Houseplants are enjoying a massive resurgence in interior design, and rightly so.
A grown family and their furry friend spend winter months in this modern Sullivan’s Island home. An unusual layout for traditional Sullivan’s Island, this transitional renovation has an open floor plan for easy entertaining.
Influenced by the Arts and Crafts style, this classic Kiawah home has custom wood details everywhere. Because it has glorious views of the marsh and golf course, we used a coastal palette. This is an island home, so we made sure everything was low-maintenance and comfortable.
In our last blog post we shared our inspiration from High Point Market in North Carolina. The High Point Market is incredible – it’s 11.5 million square feet of show space, installations, furniture, accessories, and more.
We’re excited to show you some photos and behind-the-scenes shots from our recent project, The Quay at Bishop Gadsden.
Each year Pantone picks a “Color of the Year”; a symbolic color choice that reflects what the Pantone Color Institute believes is an expression of a global mood. This year’s color? #15-0343, affectionately known as “Greenery.”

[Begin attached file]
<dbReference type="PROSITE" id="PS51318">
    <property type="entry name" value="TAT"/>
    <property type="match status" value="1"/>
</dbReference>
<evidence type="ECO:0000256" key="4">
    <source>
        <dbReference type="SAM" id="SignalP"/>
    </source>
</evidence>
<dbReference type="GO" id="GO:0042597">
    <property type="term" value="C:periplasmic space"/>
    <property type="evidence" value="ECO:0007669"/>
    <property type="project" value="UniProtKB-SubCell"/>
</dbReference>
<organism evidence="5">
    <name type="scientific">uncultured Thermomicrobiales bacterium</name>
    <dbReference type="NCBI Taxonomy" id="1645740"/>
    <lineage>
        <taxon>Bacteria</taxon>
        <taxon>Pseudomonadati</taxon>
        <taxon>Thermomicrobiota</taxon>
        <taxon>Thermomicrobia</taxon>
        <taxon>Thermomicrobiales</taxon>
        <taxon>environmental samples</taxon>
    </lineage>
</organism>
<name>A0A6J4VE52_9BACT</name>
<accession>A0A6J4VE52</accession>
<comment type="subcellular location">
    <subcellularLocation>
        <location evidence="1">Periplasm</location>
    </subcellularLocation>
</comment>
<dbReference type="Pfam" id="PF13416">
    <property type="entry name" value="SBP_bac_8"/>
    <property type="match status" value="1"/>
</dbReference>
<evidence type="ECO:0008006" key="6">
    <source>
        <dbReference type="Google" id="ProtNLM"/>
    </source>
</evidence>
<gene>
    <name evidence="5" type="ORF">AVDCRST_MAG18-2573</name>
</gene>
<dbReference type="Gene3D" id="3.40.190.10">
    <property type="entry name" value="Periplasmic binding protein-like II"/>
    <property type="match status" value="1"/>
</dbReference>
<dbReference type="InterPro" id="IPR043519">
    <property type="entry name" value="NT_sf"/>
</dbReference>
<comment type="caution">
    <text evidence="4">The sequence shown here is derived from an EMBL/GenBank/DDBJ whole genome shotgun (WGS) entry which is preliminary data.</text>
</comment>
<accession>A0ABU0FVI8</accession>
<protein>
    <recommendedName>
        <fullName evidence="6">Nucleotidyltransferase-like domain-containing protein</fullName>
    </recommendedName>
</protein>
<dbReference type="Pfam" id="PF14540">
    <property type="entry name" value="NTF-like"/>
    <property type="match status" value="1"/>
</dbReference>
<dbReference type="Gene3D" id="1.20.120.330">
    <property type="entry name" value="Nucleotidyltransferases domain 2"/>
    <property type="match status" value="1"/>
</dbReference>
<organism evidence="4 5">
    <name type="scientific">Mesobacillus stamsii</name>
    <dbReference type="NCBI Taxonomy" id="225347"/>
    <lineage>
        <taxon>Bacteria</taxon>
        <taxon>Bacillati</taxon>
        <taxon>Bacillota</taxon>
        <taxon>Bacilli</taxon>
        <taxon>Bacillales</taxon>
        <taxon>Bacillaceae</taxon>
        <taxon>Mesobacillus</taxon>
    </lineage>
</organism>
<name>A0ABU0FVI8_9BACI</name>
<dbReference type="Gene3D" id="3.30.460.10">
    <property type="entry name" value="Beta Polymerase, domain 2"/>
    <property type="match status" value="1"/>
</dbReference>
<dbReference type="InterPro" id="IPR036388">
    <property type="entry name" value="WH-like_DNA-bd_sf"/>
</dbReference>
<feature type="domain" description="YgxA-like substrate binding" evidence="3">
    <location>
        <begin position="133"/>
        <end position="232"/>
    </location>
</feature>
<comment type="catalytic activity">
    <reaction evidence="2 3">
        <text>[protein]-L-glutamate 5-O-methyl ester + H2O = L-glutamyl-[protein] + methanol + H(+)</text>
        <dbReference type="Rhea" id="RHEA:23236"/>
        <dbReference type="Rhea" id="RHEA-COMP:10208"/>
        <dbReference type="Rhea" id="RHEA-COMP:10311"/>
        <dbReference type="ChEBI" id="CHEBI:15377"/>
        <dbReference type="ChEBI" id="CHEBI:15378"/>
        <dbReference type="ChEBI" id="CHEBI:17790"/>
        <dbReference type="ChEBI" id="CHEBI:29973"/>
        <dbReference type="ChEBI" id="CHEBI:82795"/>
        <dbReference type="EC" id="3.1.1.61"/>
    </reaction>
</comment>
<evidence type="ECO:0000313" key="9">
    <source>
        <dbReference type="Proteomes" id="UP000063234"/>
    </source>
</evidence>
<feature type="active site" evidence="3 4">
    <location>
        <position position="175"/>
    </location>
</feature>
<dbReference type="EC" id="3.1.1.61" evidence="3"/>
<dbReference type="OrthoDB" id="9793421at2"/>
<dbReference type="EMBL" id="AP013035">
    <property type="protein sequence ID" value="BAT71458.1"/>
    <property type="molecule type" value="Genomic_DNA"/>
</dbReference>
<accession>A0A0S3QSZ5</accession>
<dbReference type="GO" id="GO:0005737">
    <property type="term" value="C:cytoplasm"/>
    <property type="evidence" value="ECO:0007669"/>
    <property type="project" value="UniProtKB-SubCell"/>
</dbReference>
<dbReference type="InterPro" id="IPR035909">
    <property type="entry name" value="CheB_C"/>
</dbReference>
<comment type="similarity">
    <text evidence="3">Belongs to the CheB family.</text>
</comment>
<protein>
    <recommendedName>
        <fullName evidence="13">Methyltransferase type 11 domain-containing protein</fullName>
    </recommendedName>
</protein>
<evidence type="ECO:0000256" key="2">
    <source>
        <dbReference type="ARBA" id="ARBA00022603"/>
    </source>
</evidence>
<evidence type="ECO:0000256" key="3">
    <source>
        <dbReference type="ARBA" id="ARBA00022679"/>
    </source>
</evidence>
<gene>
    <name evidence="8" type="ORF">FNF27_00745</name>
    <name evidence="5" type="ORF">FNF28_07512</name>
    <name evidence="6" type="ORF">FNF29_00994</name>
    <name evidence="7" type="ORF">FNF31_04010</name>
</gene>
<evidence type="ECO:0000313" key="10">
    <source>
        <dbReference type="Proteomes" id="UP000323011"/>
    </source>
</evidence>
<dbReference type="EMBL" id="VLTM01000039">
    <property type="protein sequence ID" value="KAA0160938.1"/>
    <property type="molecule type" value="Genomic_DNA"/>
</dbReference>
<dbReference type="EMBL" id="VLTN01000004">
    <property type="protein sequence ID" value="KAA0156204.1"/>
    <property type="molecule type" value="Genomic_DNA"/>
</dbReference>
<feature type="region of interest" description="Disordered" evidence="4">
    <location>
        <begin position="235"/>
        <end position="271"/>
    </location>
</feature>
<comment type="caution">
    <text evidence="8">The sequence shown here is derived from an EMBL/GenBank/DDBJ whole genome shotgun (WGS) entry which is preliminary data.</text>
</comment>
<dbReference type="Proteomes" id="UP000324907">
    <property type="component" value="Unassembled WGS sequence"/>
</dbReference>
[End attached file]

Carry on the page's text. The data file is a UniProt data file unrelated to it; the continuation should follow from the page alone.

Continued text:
Interior design can have an enormous impact on the people who spend time in that space, and the intersection of design and well being is an important crossroads. When designing commercial spaces, such as the medical office we recently helped renovate, we have different considerations than when designing a private home.
Just for fun today we thought we’d give you a tour of Charleston’s historic Dock Street Theater, one of our interior design projects from a few years ago. The renovation is a perfect illustration of traditional Charleston interior design. The theater was built in 1809 as a hotel and converted to a theater in 1935, and today is a beloved part of the Holy City’s art (and social) scene.
If you’re lucky enough to have a room with a view, you want the scenery to take center stage – not the furniture. Here’s some inspiration for highlighting an outside focal point:
E-reader aficionados are often faced with a dilemma: Keep their pre-Kindle book collection or convert to digital and donate their stash. Margaret says – keep your books.